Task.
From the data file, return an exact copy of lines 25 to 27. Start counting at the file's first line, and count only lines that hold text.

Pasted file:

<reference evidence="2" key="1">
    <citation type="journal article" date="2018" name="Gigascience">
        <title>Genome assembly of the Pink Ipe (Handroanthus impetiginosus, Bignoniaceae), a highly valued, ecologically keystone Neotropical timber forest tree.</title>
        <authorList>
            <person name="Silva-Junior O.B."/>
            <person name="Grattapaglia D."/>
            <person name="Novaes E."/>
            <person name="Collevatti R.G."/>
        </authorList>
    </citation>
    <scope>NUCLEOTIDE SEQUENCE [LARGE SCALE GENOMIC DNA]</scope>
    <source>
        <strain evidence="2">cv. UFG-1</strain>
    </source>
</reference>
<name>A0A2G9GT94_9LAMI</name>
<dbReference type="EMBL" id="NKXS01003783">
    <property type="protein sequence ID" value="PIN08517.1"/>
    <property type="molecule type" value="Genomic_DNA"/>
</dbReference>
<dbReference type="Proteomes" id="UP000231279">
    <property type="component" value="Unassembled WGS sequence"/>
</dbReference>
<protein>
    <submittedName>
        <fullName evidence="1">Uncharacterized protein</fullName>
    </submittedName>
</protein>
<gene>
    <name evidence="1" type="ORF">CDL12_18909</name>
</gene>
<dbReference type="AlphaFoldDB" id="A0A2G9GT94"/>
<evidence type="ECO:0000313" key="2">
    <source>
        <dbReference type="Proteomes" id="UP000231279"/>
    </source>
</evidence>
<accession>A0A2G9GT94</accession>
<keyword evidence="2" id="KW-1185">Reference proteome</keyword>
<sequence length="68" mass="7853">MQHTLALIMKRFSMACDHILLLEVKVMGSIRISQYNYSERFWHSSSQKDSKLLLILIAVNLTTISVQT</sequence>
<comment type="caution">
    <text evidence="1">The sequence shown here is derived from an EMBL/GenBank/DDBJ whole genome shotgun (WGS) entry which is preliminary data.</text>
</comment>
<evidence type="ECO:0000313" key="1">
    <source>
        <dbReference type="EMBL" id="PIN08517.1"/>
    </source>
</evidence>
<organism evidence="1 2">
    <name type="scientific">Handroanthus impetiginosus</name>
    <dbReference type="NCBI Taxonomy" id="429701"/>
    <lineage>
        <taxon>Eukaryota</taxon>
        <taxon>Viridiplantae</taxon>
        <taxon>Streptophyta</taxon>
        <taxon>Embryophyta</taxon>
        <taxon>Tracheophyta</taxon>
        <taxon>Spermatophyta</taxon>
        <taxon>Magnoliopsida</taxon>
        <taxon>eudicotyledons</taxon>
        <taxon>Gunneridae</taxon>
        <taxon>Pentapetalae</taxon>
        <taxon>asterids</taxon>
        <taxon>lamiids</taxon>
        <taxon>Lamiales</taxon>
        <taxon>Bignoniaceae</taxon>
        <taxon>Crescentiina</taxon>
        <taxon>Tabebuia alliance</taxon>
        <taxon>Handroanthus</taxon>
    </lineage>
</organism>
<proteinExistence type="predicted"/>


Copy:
    <submittedName>
        <fullName evidence="1">Uncharacterized protein</fullName>
    </submittedName>